Ruth Goodman’s intimacy with the tiny detail of domestic life brings the Victorian household alive. Reading How to Be a Victorian is like having a tour guide who has personally experimented with brushing her teeth with charcoal and has dispensed with washing in water for months on end. Indeed, readers may remember Goodman from the successful BBC television series Victorian Farm, and it is this deep re-enactment experience from which she draws, combined with histories of the period, memoirs, advice manuals and adverts.
The historical narrative is woven very neatly, for the most part, around the rhythm of the day. I found the middle section on schools, laundry and leisure not quite as lively as the early chapters – covering getting up, getting dressed and personal grooming – probably because these middle chapters offer a fairly standard historical telling. They are, nonetheless, full of meaty detail. Interesting historical characters are also used well throughout, such as domestic servant Hannah Culwick’s negotiation of the lunch-dinner divide and William Arnold’s memories of hunger and isolation when, at the age of six, he was tasked with scaring the crows from dawn to dusk to protect his family’s planted field. Indeed, more of these voices would have been welcome.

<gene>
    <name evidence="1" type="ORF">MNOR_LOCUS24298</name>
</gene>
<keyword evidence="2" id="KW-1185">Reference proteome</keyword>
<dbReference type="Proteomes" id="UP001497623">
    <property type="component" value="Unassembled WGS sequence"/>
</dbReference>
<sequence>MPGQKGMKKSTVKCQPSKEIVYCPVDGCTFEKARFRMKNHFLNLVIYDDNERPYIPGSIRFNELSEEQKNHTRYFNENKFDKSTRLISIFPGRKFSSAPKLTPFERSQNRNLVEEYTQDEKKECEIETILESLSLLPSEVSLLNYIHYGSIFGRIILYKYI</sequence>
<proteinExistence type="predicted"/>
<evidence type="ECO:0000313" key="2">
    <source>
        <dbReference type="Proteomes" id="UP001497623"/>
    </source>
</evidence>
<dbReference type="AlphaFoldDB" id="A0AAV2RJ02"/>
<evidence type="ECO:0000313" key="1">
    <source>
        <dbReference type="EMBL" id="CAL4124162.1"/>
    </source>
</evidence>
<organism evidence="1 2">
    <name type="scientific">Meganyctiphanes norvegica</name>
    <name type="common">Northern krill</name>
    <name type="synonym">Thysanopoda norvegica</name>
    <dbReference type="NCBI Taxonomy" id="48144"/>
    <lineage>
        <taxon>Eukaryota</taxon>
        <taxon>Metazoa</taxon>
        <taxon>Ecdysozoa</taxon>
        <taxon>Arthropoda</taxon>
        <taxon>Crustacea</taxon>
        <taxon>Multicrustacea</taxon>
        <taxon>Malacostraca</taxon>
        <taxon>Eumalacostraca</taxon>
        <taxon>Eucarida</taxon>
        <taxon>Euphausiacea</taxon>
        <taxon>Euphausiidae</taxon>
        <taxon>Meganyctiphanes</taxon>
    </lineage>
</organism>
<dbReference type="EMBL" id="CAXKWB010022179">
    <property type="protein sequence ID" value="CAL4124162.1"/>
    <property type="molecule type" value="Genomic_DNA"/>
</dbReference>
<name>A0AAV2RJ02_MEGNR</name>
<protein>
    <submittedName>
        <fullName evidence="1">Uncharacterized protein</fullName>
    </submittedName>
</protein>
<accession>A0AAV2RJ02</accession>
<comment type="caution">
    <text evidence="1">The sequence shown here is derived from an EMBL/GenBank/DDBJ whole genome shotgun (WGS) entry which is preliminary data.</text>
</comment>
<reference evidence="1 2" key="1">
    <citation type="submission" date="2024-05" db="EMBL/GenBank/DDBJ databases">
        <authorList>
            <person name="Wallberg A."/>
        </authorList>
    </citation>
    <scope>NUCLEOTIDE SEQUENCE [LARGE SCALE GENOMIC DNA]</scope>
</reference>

The chapter entitled ‘Back at the House’, meanwhile, is an excellent example of how well Goodman binds together exhaustive domestic history – on, say, the complexities of baby dressing – to important wider economic trends, such as the rise of the ready-made clothing market and the growth of advertising. Goodman has also worked hard to avoid a homogenous picture of a ‘Victorian’, highlighting differences not only between classes but between town and country. This is most successful in discussions of dressing and fashion.
How to Be a Victorian manages to be both highly entertaining and extremely useful for readers requiring a broad overview of Victorian life. It does not include a bibliography or endnotes, although it is well indexed. Goodman describes her book as “a personal exploration”, aiming to “peer into the everyday corners”, which is something that she achieves extremely well.
Alison Kay is the author of The Foundations of Female Entrepreneurship: Enterprise, Home and Household in London, 1800–1870 (Routledge, 2009)